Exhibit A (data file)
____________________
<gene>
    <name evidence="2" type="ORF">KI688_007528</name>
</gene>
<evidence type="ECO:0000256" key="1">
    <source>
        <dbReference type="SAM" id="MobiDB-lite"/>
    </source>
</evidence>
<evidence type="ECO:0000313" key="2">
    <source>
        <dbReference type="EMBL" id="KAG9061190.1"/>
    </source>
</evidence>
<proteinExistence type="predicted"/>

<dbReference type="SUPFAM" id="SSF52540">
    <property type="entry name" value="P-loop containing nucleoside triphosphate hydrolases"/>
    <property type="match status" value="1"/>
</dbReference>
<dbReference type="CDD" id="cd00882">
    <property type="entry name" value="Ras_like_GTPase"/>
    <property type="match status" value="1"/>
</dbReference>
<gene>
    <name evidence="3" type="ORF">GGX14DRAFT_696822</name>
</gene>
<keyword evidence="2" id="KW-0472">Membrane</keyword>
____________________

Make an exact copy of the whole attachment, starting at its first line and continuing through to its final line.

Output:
<gene>
    <name evidence="2" type="ORF">KI688_007528</name>
</gene>
<evidence type="ECO:0000256" key="1">
    <source>
        <dbReference type="SAM" id="MobiDB-lite"/>
    </source>
</evidence>
<evidence type="ECO:0000313" key="2">
    <source>
        <dbReference type="EMBL" id="KAG9061190.1"/>
    </source>
</evidence>
<proteinExistence type="predicted"/>

<dbReference type="SUPFAM" id="SSF52540">
    <property type="entry name" value="P-loop containing nucleoside triphosphate hydrolases"/>
    <property type="match status" value="1"/>
</dbReference>
<dbReference type="CDD" id="cd00882">
    <property type="entry name" value="Ras_like_GTPase"/>
    <property type="match status" value="1"/>
</dbReference>
<gene>
    <name evidence="3" type="ORF">GGX14DRAFT_696822</name>
</gene>
<keyword evidence="2" id="KW-0472">Membrane</keyword>